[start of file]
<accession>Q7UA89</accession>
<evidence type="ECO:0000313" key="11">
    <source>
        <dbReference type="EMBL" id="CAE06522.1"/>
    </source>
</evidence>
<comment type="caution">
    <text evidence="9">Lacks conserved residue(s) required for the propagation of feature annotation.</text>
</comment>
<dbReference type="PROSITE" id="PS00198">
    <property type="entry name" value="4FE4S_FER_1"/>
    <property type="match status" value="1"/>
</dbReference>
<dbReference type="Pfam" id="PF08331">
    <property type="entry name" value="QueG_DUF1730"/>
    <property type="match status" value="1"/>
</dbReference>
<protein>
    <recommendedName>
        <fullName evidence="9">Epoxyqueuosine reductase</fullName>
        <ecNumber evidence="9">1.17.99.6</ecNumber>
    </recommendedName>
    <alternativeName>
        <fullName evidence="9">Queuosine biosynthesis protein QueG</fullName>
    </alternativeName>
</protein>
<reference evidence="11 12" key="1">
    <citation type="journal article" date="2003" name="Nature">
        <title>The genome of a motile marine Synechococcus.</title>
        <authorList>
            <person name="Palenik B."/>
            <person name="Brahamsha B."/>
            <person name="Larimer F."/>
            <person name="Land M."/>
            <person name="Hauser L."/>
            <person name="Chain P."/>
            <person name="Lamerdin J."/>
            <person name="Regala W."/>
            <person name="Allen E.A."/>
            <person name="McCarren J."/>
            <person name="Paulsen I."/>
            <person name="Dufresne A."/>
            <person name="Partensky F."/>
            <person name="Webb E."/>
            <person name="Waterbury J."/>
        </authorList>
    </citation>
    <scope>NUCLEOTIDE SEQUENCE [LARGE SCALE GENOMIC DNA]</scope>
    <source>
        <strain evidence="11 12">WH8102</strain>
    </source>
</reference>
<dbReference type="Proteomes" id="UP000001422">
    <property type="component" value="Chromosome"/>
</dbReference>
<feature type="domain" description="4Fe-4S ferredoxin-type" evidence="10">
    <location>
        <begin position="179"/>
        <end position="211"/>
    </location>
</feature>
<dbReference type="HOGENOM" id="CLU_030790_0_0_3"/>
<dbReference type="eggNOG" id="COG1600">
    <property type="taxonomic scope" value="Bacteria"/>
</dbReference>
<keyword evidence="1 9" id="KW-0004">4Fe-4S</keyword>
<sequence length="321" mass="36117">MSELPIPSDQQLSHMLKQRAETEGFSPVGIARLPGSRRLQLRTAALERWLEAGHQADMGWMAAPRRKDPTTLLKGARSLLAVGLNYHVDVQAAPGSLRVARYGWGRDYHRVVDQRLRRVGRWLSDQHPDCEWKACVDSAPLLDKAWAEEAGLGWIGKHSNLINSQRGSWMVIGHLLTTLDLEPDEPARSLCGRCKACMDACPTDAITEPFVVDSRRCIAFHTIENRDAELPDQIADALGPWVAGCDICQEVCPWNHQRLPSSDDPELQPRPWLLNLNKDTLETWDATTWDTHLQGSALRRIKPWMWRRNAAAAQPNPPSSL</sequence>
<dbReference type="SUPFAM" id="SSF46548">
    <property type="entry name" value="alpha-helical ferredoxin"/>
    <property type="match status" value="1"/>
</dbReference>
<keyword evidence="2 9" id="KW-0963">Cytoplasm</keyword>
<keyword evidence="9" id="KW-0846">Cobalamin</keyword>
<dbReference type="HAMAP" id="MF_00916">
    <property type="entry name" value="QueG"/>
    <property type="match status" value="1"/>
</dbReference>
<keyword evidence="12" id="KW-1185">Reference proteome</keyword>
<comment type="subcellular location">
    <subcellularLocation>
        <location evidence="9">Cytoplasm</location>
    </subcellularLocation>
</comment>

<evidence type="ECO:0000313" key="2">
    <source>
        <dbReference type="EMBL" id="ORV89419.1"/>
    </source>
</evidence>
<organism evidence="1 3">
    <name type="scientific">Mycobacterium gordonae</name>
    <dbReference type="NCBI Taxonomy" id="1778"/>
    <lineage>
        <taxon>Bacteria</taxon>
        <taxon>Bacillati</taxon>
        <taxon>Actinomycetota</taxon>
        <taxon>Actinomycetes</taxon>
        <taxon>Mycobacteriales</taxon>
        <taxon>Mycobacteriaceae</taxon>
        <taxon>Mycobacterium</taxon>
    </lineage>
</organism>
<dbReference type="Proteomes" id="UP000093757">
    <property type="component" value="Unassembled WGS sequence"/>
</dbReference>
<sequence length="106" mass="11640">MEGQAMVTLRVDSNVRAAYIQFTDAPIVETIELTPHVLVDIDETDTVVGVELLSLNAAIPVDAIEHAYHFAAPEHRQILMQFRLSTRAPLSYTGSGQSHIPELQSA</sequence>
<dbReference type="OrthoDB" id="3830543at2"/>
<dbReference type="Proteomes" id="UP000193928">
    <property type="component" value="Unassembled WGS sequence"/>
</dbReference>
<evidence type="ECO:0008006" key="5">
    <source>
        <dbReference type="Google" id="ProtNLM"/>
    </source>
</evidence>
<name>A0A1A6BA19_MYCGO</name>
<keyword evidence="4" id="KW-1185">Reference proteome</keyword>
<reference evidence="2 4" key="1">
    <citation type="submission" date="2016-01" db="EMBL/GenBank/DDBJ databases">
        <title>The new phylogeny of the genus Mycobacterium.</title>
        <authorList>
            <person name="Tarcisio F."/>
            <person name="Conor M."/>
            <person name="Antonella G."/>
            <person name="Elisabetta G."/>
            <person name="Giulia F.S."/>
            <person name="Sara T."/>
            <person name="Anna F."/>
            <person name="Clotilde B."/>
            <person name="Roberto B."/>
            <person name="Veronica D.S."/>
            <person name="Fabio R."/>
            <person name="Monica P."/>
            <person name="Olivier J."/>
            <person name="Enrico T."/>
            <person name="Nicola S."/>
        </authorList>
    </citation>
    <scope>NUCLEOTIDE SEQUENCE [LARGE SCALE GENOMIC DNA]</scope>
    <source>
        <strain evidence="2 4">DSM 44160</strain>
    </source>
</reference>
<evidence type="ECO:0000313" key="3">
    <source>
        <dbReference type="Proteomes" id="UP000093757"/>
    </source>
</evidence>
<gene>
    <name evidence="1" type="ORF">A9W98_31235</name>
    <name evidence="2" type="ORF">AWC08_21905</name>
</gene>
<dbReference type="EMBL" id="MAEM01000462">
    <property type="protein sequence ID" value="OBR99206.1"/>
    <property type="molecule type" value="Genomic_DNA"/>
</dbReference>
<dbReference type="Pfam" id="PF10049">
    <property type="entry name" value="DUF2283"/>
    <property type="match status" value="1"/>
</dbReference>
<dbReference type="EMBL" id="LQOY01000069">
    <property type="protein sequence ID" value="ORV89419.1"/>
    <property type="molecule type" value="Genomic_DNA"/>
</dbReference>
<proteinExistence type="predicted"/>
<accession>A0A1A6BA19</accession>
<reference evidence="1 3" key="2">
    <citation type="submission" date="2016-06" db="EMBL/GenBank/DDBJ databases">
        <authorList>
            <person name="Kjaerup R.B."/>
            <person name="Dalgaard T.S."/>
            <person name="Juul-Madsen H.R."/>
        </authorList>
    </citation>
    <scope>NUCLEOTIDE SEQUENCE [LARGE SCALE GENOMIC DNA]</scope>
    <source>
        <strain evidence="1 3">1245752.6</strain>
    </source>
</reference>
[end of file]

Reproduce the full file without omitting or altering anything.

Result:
<accession>Q7UA89</accession>
<evidence type="ECO:0000313" key="11">
    <source>
        <dbReference type="EMBL" id="CAE06522.1"/>
    </source>
</evidence>
<comment type="caution">
    <text evidence="9">Lacks conserved residue(s) required for the propagation of feature annotation.</text>
</comment>
<dbReference type="PROSITE" id="PS00198">
    <property type="entry name" value="4FE4S_FER_1"/>
    <property type="match status" value="1"/>
</dbReference>
<dbReference type="Pfam" id="PF08331">
    <property type="entry name" value="QueG_DUF1730"/>
    <property type="match status" value="1"/>
</dbReference>
<protein>
    <recommendedName>
        <fullName evidence="9">Epoxyqueuosine reductase</fullName>
        <ecNumber evidence="9">1.17.99.6</ecNumber>
    </recommendedName>
    <alternativeName>
        <fullName evidence="9">Queuosine biosynthesis protein QueG</fullName>
    </alternativeName>
</protein>
<reference evidence="11 12" key="1">
    <citation type="journal article" date="2003" name="Nature">
        <title>The genome of a motile marine Synechococcus.</title>
        <authorList>
            <person name="Palenik B."/>
            <person name="Brahamsha B."/>
            <person name="Larimer F."/>
            <person name="Land M."/>
            <person name="Hauser L."/>
            <person name="Chain P."/>
            <person name="Lamerdin J."/>
            <person name="Regala W."/>
            <person name="Allen E.A."/>
            <person name="McCarren J."/>
            <person name="Paulsen I."/>
            <person name="Dufresne A."/>
            <person name="Partensky F."/>
            <person name="Webb E."/>
            <person name="Waterbury J."/>
        </authorList>
    </citation>
    <scope>NUCLEOTIDE SEQUENCE [LARGE SCALE GENOMIC DNA]</scope>
    <source>
        <strain evidence="11 12">WH8102</strain>
    </source>
</reference>
<dbReference type="Proteomes" id="UP000001422">
    <property type="component" value="Chromosome"/>
</dbReference>
<feature type="domain" description="4Fe-4S ferredoxin-type" evidence="10">
    <location>
        <begin position="179"/>
        <end position="211"/>
    </location>
</feature>
<dbReference type="HOGENOM" id="CLU_030790_0_0_3"/>
<dbReference type="eggNOG" id="COG1600">
    <property type="taxonomic scope" value="Bacteria"/>
</dbReference>
<keyword evidence="1 9" id="KW-0004">4Fe-4S</keyword>
<sequence length="321" mass="36117">MSELPIPSDQQLSHMLKQRAETEGFSPVGIARLPGSRRLQLRTAALERWLEAGHQADMGWMAAPRRKDPTTLLKGARSLLAVGLNYHVDVQAAPGSLRVARYGWGRDYHRVVDQRLRRVGRWLSDQHPDCEWKACVDSAPLLDKAWAEEAGLGWIGKHSNLINSQRGSWMVIGHLLTTLDLEPDEPARSLCGRCKACMDACPTDAITEPFVVDSRRCIAFHTIENRDAELPDQIADALGPWVAGCDICQEVCPWNHQRLPSSDDPELQPRPWLLNLNKDTLETWDATTWDTHLQGSALRRIKPWMWRRNAAAAQPNPPSSL</sequence>
<dbReference type="SUPFAM" id="SSF46548">
    <property type="entry name" value="alpha-helical ferredoxin"/>
    <property type="match status" value="1"/>
</dbReference>
<keyword evidence="2 9" id="KW-0963">Cytoplasm</keyword>
<keyword evidence="9" id="KW-0846">Cobalamin</keyword>
<dbReference type="HAMAP" id="MF_00916">
    <property type="entry name" value="QueG"/>
    <property type="match status" value="1"/>
</dbReference>
<keyword evidence="12" id="KW-1185">Reference proteome</keyword>
<comment type="subcellular location">
    <subcellularLocation>
        <location evidence="9">Cytoplasm</location>
    </subcellularLocation>
</comment>

<evidence type="ECO:0000313" key="2">
    <source>
        <dbReference type="EMBL" id="ORV89419.1"/>
    </source>
</evidence>
<organism evidence="1 3">
    <name type="scientific">Mycobacterium gordonae</name>
    <dbReference type="NCBI Taxonomy" id="1778"/>
    <lineage>
        <taxon>Bacteria</taxon>
        <taxon>Bacillati</taxon>
        <taxon>Actinomycetota</taxon>
        <taxon>Actinomycetes</taxon>
        <taxon>Mycobacteriales</taxon>
        <taxon>Mycobacteriaceae</taxon>
        <taxon>Mycobacterium</taxon>
    </lineage>
</organism>
<dbReference type="Proteomes" id="UP000093757">
    <property type="component" value="Unassembled WGS sequence"/>
</dbReference>
<sequence length="106" mass="11640">MEGQAMVTLRVDSNVRAAYIQFTDAPIVETIELTPHVLVDIDETDTVVGVELLSLNAAIPVDAIEHAYHFAAPEHRQILMQFRLSTRAPLSYTGSGQSHIPELQSA</sequence>
<dbReference type="OrthoDB" id="3830543at2"/>
<dbReference type="Proteomes" id="UP000193928">
    <property type="component" value="Unassembled WGS sequence"/>
</dbReference>
<evidence type="ECO:0008006" key="5">
    <source>
        <dbReference type="Google" id="ProtNLM"/>
    </source>
</evidence>
<name>A0A1A6BA19_MYCGO</name>
<keyword evidence="4" id="KW-1185">Reference proteome</keyword>
<reference evidence="2 4" key="1">
    <citation type="submission" date="2016-01" db="EMBL/GenBank/DDBJ databases">
        <title>The new phylogeny of the genus Mycobacterium.</title>
        <authorList>
            <person name="Tarcisio F."/>
            <person name="Conor M."/>
            <person name="Antonella G."/>
            <person name="Elisabetta G."/>
            <person name="Giulia F.S."/>
            <person name="Sara T."/>
            <person name="Anna F."/>
            <person name="Clotilde B."/>
            <person name="Roberto B."/>
            <person name="Veronica D.S."/>
            <person name="Fabio R."/>
            <person name="Monica P."/>
            <person name="Olivier J."/>
            <person name="Enrico T."/>
            <person name="Nicola S."/>
        </authorList>
    </citation>
    <scope>NUCLEOTIDE SEQUENCE [LARGE SCALE GENOMIC DNA]</scope>
    <source>
        <strain evidence="2 4">DSM 44160</strain>
    </source>
</reference>
<evidence type="ECO:0000313" key="3">
    <source>
        <dbReference type="Proteomes" id="UP000093757"/>
    </source>
</evidence>
<gene>
    <name evidence="1" type="ORF">A9W98_31235</name>
    <name evidence="2" type="ORF">AWC08_21905</name>
</gene>
<dbReference type="EMBL" id="MAEM01000462">
    <property type="protein sequence ID" value="OBR99206.1"/>
    <property type="molecule type" value="Genomic_DNA"/>
</dbReference>
<dbReference type="Pfam" id="PF10049">
    <property type="entry name" value="DUF2283"/>
    <property type="match status" value="1"/>
</dbReference>
<dbReference type="EMBL" id="LQOY01000069">
    <property type="protein sequence ID" value="ORV89419.1"/>
    <property type="molecule type" value="Genomic_DNA"/>
</dbReference>
<proteinExistence type="predicted"/>
<accession>A0A1A6BA19</accession>
<reference evidence="1 3" key="2">
    <citation type="submission" date="2016-06" db="EMBL/GenBank/DDBJ databases">
        <authorList>
            <person name="Kjaerup R.B."/>
            <person name="Dalgaard T.S."/>
            <person name="Juul-Madsen H.R."/>
        </authorList>
    </citation>
    <scope>NUCLEOTIDE SEQUENCE [LARGE SCALE GENOMIC DNA]</scope>
    <source>
        <strain evidence="1 3">1245752.6</strain>
    </source>
</reference>